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Four Strategies to Get Some Sleep

By May 15, 2018November 19th, 2020Blog, Dr. Jenny Yip

Nearly half of all adults experience sleep difficulties on occasion. From falling asleep, to staying asleep, to getting enough sleep, it seems a lot of us are failing to get our sleep needs met on a regular basis. Not getting enough sleep or enough restful sleep can lead to irritability, problems concentrating, and various physical ailments as well. Sleep is vital for our bodies and our minds to properly function each day, but our needs change as we age. Babies, for instance, require much more sleep than adults. No matter what stage of life you are in, it’s important to establish a consistent bedtime routine and develop healthy daytime habits to get the rest you need.

Strategy #1: Consistent Routine

Our bodies thrive on consistency and they are easily adaptable. Going to bed late one night can cause someone problems falling asleep at the regular time the next night. Having a consistent bed time, even on the weekends, will help your body develop its circadian rhythm and make sleep come easier on a regular basis. Developing bedtime rituals will also help prepare your mind for sleep. It is recommended that the 30-60 minutes before bed be free from work, mentally or visually stimulating activities, or screens of any kind. Instead, try reading or meditating to calm your mind and body.

Strategy #2: Set the “Mood” in the Environment

Bright lights, loud noises, and other disturbances can affect the time it takes for us to fall asleep or even stay asleep. Dimming the lights an hour before your scheduled bedtime will gently ease your brain into sleep mode. Reducing the noise in the environment is also important for achieving restful sleep through the whole night. Noise is most disruptive during the second half of the night and during the first two stages of the sleep cycle. If noise isn’t easily reduced, apps for white noise or a fan can be utilized to drown out the inconsistent sounds. Lastly, temperature plays a role in our restful sleep as well. Between 60 and 70 degrees Fahrenheit is optimal for a room’s sleeping temperature.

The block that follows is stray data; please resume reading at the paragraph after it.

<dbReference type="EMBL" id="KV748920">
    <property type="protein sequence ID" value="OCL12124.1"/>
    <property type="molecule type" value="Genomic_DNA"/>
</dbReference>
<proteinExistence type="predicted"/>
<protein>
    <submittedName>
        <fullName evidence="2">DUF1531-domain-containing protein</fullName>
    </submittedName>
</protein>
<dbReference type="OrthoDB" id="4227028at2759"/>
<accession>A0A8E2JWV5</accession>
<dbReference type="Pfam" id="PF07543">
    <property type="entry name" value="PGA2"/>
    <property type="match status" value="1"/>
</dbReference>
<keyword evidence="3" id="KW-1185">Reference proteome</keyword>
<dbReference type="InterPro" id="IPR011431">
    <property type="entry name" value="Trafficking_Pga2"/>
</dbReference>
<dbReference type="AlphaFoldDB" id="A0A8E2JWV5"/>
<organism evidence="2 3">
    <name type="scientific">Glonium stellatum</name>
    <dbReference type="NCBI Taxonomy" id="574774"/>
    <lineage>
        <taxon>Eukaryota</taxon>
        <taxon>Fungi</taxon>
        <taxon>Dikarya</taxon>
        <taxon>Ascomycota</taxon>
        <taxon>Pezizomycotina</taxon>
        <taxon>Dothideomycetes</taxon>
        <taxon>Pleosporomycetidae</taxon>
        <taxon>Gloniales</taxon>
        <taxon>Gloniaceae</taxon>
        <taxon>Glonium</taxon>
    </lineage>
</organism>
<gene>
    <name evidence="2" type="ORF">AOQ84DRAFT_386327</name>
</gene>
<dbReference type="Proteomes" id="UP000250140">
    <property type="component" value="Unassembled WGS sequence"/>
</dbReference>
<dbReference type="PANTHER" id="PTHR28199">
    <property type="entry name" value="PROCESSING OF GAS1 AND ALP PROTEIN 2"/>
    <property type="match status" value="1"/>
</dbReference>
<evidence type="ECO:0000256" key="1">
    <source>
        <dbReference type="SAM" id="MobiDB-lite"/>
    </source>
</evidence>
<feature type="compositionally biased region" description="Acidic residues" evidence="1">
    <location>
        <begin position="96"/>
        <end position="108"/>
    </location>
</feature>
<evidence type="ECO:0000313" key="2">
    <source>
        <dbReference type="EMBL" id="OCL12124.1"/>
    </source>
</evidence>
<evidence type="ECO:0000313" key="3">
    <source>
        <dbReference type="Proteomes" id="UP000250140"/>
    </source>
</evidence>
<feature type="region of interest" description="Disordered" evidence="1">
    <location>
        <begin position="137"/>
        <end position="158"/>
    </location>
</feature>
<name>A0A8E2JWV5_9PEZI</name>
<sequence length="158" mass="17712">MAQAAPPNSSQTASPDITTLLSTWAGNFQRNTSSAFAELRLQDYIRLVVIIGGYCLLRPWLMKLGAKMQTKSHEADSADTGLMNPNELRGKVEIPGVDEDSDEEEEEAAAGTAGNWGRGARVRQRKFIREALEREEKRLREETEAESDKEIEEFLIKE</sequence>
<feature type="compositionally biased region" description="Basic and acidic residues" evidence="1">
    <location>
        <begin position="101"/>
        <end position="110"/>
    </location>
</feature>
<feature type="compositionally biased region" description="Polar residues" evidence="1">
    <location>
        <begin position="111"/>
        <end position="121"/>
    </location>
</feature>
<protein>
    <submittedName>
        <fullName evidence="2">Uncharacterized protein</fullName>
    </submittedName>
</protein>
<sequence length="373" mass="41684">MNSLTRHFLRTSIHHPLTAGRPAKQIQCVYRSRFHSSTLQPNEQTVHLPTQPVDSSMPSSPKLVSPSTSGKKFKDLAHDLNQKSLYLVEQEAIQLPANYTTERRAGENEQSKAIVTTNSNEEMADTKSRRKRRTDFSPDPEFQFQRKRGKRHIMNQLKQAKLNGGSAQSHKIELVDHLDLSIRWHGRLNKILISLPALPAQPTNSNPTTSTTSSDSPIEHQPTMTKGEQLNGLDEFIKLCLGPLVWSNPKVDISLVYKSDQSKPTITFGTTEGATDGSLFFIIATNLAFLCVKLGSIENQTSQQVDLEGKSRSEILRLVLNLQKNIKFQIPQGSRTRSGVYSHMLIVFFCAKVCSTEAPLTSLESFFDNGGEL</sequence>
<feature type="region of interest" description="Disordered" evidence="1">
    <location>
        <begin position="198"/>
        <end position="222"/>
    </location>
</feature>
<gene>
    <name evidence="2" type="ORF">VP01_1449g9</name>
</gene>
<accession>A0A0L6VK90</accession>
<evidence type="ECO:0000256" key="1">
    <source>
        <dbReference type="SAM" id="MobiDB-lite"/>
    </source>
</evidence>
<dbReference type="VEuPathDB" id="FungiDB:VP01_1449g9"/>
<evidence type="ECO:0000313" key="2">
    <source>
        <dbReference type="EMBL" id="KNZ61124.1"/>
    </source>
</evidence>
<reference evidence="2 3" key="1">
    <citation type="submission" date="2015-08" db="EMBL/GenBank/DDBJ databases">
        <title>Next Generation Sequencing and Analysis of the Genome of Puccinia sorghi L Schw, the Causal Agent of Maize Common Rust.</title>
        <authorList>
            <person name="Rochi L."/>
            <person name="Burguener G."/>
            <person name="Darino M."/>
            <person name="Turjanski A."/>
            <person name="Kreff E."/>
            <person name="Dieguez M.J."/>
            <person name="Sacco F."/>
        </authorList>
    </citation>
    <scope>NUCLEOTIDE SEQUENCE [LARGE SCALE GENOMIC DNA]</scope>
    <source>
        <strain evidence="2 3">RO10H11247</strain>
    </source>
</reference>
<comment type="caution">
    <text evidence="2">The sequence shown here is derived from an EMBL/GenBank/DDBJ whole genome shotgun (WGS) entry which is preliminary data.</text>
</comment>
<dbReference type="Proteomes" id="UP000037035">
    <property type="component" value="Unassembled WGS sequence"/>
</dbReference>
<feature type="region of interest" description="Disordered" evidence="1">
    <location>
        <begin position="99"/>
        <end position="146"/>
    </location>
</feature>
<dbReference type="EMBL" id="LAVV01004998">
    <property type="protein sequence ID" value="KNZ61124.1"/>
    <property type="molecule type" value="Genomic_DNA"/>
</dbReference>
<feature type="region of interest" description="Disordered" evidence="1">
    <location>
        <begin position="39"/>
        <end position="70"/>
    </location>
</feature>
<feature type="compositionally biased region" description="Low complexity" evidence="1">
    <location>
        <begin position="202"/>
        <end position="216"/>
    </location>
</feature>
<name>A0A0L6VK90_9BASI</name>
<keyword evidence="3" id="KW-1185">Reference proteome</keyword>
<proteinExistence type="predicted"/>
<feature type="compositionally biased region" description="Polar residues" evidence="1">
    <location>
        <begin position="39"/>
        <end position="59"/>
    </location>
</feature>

Strategy #3: Take Care of Your Body with Diet and Exercise

Ever notice how well kids sleep after a time of physical activity? Adults are no different, but our sedentary lifestyles don’t promote the body’s natural need for exercise. While exercising right before bed can be counterproductive, 4 to 5 hours before seems to be best. Allow at least 20 minutes of aerobic exercise to experience the benefits of deeper, more restful sleep later on.
Coffee breaks too early or too late in the day can disrupt our brain’s natural circadian rhythm. Caffeine causes the brain to produce more of the sleep-inducing hormone, melatonin, which will make us more tired when the caffeine wears off. Try limiting the first coffee or other caffeinated beverage to one to two hours after you wake up and the last at least four hours before bedtime. Alcohol is also known to cause sleep disruptions throughout the night.

Strategy #4: Choose the Right Pre-Bed Snacks

A big bowl of ice cream right before bed time isn’t doing you any favors. Pre-bedtime snacks should exclude sugars and other simple carbohydrates, as these are quickly absorbed and provide almost instant energy—the opposite of what you need! Complex carbohydrates such as vegetables, whole wheat bread, and nuts are digested slowly and won’t cause such sudden spikes in your blood sugar levels.
If you often struggle obtaining quality sleep, examine your bedtime routines and what you tend to consume before sleeping to see if there is anything you can naturally change before resorting to other sleep aids. Good sleep is possible if we become aware of our daily habits and make the necessary changes.